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Learn how studies indicate that the whole body impacts a healthy brain and one’s susceptibility to Alzheimer’s

More than five million Americans are living with Alzheimer’s disease, the progressive neurological condition that destroys eats away at memories and other brain functions. And while its symptoms, like memory loss, all center in the brain, experts are beginning to look at how the disease may begin in other parts of the body.

And these new theories may open the door to new and innovative options for potential prevention and treatment.

It’s not all in your head

Alzheimer’s disease presents researchers with what some call a “which comes first” problem.1 “There are two main changes in the brain associated with Alzheimer’s: synaptic tangles and amyloid plaques. We used to think the plaques lead to tangles that trigger the breakdown of neurons in the brain. Now, we’re not sure which process is first,” says James Giordano, Ph.D. professor of neurology and biochemistry and Chief, Neuroethics Studies Program, at Georgetown University Medical Center.

But Giordano says scientists are beginning to understand the process of “inflammaging” or the inflammatory process throughout the body that occurs and ramps up as we age, can penetrate the brain, bringing about a cascade of reactions that lead to plaques and tangles associated with the early signs of Alzheimer’s.

“One of the most damaging processes in the body is a long standing inflammatory state throughout your life,” says Giordano. “Many chemicals associated with inflammation in the body can penetrate the brain to induce an inflammatory state and that becomes a problem.”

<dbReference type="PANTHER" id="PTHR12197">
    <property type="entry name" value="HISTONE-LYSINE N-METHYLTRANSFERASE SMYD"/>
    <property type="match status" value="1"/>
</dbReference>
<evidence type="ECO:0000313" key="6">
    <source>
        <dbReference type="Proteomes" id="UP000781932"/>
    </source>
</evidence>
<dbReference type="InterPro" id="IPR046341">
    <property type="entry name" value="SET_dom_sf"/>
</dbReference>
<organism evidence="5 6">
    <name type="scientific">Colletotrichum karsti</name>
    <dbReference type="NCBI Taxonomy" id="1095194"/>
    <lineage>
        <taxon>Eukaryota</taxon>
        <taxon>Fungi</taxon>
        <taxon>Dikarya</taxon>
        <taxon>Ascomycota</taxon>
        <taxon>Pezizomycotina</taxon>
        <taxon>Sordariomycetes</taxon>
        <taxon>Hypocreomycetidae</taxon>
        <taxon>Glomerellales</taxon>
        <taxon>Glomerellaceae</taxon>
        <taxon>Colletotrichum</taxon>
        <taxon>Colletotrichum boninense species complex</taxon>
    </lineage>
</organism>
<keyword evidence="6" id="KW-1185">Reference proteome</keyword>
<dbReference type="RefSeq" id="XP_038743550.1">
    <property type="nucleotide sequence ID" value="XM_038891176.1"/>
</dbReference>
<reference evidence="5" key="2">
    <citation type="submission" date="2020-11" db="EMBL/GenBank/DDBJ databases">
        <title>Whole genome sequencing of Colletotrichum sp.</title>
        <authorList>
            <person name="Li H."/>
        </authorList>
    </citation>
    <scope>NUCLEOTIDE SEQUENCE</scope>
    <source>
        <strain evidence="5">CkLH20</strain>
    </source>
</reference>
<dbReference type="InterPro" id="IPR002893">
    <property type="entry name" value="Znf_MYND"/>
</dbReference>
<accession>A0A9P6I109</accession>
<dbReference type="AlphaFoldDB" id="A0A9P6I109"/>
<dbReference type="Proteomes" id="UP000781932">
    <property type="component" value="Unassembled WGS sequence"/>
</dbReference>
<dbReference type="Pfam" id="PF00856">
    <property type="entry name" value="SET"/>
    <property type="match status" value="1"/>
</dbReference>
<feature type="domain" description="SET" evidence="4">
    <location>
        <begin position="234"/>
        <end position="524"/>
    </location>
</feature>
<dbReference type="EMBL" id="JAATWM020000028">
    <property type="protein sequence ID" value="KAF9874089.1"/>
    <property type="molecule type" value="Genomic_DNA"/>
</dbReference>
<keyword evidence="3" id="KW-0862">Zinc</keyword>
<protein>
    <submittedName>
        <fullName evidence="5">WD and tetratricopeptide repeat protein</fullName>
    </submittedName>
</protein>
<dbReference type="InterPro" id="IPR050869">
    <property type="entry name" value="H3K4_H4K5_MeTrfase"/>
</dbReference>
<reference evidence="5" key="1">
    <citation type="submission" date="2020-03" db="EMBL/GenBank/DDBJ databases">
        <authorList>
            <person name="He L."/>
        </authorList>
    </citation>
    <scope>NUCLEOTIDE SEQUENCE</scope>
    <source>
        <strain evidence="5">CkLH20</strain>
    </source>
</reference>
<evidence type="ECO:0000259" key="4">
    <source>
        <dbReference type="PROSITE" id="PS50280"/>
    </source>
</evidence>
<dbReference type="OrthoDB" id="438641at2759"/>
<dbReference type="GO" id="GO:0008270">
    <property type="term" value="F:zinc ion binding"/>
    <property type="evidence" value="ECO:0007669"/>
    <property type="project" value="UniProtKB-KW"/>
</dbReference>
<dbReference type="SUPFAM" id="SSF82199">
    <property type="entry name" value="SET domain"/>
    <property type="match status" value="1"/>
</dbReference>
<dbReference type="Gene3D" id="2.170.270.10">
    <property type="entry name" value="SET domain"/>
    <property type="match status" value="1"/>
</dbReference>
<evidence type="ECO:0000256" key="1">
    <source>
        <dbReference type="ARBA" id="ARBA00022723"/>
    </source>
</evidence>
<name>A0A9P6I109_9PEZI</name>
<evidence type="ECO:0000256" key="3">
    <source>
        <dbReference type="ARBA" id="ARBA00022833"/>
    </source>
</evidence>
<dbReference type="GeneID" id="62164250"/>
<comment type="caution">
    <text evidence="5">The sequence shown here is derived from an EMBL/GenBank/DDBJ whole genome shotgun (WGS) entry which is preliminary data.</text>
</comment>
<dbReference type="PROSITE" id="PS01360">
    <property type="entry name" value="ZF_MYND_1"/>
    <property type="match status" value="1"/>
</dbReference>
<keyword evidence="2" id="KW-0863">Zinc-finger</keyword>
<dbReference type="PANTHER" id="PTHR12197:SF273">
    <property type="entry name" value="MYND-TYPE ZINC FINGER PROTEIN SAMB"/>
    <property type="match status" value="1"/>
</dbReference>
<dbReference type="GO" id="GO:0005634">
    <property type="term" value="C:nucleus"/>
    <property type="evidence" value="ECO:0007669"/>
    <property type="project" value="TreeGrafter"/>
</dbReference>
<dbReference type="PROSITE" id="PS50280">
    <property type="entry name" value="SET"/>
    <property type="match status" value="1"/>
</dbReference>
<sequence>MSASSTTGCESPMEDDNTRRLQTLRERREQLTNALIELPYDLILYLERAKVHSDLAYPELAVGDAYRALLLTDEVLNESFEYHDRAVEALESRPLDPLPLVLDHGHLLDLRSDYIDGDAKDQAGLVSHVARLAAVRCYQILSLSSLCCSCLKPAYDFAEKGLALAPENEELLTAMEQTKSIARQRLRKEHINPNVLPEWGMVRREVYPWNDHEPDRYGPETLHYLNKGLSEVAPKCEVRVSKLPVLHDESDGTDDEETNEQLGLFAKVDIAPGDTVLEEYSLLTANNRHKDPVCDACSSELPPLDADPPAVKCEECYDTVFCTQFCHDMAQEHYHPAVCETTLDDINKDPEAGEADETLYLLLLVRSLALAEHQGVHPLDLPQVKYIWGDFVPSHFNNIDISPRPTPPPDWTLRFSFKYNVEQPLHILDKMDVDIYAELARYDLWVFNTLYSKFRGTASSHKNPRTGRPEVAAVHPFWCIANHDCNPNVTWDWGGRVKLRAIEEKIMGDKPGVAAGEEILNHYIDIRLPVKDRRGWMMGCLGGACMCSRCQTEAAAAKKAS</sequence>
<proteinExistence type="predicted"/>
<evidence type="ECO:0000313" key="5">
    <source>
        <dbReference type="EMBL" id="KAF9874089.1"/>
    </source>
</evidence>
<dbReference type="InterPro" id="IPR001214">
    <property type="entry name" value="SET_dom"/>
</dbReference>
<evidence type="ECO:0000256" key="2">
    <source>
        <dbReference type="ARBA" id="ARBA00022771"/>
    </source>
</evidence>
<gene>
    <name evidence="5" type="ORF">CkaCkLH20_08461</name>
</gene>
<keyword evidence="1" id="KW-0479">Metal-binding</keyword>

That inflammation can come from having Type 2 diabetes, being overweight or obese or having peripheral cardiovascular disease like atherosclerosis. These health issues cause dysfunction in part of the mitochondria, the power of every cell in the body, which can lead to a build-up of reactive chemicals that damage cell membranes.1 “These reactions outside of the brain can turn on and cause abnormal processes that then effect glia and nerve cells in the brain that lead to the amyloid plaque process that ultimately gives rise to Alzheimer’s.”

Studying the whole body to find a cure

A team of international scientists published research in the journal Molecular Psychiatry that supports the growing school of thought that Alzheimer’s starts outside the brain.2

The team of researchers found that the beta-amyloids responsible for the development of Alzheimer’s disease aren’t mutually exclusive to the brain.2 The scientists found these can be produced anywhere in the body, and they are capable of permeating the cells between blood vessels and the brain’s gray matter.

University of British Columbia researcher Weihong Song, who is one of the new study’s authors, said in a press statement, “Alzheimer’s disease is clearly a disease of the brain, but we need to pay attention to the whole body to understand where it comes from and how to stop it,” so while this study alone may not bring an end to Alzheimer’s, it marks another step forward on the path to finding a cure.3Keeping your brain healthy

Giordano emphasizes that incorporating lifestyle choices that promote healthy weight and also reduce the risk of Type 2 diabetes may lessen the impact if inflammation on the body – and brain.

“Your lifestyle can greatly contribute to the development of inflammation and your body’s inability to suppress existing inflammation.”

However, a healthy diet, moderate exercise and mental challenges increase brain cell metabolism to maintain the health of the pathways and are viable for cognitive processes that may reduce the risk of Alzheimer’s.

“There’s not yet a cure or fail-proof preventative measure for Alzheimer’s,” says Giordano. “But we are understanding that maintaining a healthy body can go a long way in the attempt to maintain healthy brain.”


  1. Interview with James Giordano

About the Author(s)

For over two decades, Gina Roberts-Grey has pored over studies and interviewed leading health experts on topics ranging from healthy aging, caregiving and longevity. Having been an active caregiver to her grandparents who lived into their 90’s, Gina is passionate about supporting caregivers through their journeys. Her work has been featured in publications like Woman’s Day, AARP, Oprah, Neurology Now and many more.

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